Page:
9 February 2024


Blog, Engineering, Media Updates, Science, Space

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Greta de Marco, space engineer at RHEA Group11 February is the International Day of Women and Girls in Science, an annual event championed by the United Nations in recognition of the gender imbalance in science, technology, engineering and mathematics (STEM) fields.

Across RHEA Group, we have many women working in ground-breaking engineering projects and leading science programmes, including European Space Agency (ESA) missions. Among them is Greta de Marco, who works as a Spacecraft Operation Engineer on ESA’s Integral and XMM-Newton missions. Launched in 2002, Integral is ESA’s International Gamma-Ray Astrophysics Laboratory, while XMM-Newton, launched in 1999, detects X-ray sources.

In September 2021, just 7 months after Greta started working on Integral, the spacecraft went into emergency ‘safe mode’ and she found herself part of the team that had only a few hours to save the mission. Later, she was a lead member of the team that developed a new safe mode for Integral, which should help to further extend its operational lifetime.

Main image: Artist’s impression of Integral © ESA. Illustration by D. Ducros

What is your day-to-day role?

I am part of the flight control team for the Integral and XMM missions, which are essentially huge telescopes in space. We manage the day-to-day activities – not the overall scheduling, but we intervene when something is wrong, for example if we cannot command the spacecraft to ensure the scientific target is in the field of view, or there is some other anomaly. We might also get involved in changing where the sensors point when there are what we call “targetable opportunities”; these are unpredictable interesting phenomena, such as a supernova or colliding black holes, that the scientific community becomes aware of and wants to look at as soon as possible.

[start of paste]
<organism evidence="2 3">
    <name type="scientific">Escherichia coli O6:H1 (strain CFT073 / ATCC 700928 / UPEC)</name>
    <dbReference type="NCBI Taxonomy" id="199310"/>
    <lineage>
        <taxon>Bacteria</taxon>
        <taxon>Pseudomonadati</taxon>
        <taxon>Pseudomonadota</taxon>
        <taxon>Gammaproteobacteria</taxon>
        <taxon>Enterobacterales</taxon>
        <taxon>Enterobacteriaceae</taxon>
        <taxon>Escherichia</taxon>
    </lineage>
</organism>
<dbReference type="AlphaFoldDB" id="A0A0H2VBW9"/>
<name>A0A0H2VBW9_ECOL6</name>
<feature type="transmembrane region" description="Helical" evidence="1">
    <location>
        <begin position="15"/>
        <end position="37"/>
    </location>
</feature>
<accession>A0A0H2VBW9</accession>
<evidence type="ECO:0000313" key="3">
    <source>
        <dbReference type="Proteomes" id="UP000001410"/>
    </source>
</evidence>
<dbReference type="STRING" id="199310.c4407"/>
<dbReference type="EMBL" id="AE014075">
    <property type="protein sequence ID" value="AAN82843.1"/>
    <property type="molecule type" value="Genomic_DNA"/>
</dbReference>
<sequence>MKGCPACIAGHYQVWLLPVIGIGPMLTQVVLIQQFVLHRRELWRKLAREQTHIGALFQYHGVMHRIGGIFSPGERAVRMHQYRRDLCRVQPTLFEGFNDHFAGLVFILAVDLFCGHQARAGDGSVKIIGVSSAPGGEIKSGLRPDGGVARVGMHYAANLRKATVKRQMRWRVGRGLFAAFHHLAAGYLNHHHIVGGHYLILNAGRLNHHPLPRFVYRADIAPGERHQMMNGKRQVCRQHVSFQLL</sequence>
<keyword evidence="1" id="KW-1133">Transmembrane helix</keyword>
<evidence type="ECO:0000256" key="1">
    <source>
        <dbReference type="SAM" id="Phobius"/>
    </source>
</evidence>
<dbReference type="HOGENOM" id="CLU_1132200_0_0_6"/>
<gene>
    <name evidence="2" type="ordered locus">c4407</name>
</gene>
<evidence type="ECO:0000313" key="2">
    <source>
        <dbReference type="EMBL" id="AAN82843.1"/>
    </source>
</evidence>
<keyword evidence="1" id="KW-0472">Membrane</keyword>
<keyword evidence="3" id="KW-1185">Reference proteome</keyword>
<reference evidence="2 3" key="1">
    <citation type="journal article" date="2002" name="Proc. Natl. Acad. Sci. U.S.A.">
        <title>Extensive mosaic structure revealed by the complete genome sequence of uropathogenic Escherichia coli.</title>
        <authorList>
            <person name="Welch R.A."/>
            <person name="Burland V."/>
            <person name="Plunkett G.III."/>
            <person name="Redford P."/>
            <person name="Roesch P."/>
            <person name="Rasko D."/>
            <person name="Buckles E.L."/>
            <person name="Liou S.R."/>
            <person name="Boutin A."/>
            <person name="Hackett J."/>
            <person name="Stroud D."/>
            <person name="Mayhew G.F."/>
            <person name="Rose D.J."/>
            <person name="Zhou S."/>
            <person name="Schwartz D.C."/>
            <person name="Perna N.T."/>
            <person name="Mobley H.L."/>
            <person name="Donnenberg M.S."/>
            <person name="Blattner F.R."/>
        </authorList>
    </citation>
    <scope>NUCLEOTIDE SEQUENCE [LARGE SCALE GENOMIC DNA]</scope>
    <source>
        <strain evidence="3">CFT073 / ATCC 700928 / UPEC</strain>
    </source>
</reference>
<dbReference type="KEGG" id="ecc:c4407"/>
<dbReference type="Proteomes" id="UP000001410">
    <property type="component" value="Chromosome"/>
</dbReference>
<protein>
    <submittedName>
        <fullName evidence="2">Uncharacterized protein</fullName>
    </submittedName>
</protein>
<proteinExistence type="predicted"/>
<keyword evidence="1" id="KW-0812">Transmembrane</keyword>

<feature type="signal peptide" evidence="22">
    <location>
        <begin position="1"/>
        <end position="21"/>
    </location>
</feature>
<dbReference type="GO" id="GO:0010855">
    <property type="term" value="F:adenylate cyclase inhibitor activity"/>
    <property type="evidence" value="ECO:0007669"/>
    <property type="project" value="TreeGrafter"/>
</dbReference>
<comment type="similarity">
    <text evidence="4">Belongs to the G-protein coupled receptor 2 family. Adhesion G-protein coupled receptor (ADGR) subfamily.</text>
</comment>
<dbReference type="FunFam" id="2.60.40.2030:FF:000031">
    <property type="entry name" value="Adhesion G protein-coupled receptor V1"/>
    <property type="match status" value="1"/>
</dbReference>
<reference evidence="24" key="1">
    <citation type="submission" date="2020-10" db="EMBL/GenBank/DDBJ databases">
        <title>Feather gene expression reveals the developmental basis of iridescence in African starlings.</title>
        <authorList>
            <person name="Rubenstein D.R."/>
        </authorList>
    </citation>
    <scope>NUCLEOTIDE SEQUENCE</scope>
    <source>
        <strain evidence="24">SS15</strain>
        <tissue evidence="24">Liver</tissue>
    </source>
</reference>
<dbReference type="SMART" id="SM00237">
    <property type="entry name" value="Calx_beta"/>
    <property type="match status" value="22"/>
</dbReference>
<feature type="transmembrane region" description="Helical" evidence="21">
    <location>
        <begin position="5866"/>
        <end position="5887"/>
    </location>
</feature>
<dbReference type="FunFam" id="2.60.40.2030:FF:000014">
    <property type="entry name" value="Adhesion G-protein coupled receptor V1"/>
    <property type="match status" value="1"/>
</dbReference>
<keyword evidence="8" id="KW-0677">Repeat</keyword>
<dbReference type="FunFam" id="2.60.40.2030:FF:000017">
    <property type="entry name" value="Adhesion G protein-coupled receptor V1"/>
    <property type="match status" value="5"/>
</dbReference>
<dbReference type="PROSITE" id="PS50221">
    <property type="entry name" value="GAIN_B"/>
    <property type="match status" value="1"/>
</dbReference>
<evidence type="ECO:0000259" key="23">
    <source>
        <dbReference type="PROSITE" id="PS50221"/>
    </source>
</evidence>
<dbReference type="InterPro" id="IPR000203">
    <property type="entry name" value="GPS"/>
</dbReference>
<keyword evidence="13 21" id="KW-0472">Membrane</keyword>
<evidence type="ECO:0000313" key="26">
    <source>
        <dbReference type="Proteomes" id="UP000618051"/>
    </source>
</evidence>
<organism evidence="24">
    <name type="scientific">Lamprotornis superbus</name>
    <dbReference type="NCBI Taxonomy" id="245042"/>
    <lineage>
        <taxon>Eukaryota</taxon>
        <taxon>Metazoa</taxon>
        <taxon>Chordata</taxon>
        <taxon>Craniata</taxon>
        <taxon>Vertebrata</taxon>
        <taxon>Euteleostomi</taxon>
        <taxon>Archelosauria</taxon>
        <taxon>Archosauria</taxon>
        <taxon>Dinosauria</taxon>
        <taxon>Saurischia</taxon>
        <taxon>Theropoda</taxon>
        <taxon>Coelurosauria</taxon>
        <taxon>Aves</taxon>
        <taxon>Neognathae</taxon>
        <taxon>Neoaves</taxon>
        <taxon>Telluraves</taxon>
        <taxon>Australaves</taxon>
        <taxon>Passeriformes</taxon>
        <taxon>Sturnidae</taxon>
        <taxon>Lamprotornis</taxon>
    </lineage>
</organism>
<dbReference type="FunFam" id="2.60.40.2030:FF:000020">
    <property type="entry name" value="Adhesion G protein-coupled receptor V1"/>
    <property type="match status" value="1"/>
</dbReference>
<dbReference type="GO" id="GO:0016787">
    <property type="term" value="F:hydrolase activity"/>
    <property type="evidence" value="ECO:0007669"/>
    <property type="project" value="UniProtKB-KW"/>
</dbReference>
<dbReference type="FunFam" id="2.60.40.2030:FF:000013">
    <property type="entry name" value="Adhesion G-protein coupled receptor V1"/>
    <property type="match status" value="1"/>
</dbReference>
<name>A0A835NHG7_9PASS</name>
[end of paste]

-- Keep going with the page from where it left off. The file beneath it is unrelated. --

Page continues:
We also take care of maintenance and undertake development that could benefit the future of the missions, such as additional automation. These two missions are very old, so we are trying to bring them into the 21st century! The aim of these telescopes is to enable science, and with no mission there is no science. We are serving the scientific community by making sure all their targets are observed and they get the scientific data that is needed.

Artist's impression of the XMM-Newton X-ray space telescope. Image copyright ESA D Ducros
Artist’s impression of the XMM-Newton X-ray space telescope. Image © ESA D Ducros

How did you become a space engineer?

I was fascinated by space as a child and my mother instilled in me a passion for maths and sciences. I did a degree in Aerospace Engineering and then a Master’s in Space Engineering because I knew I wanted to work in this field and these seemed like the best degrees to make that possible. I would have studied Astrophysics, but at the time I did not understand how broad the opportunities might be if I studied Astrophysics instead of Engineering.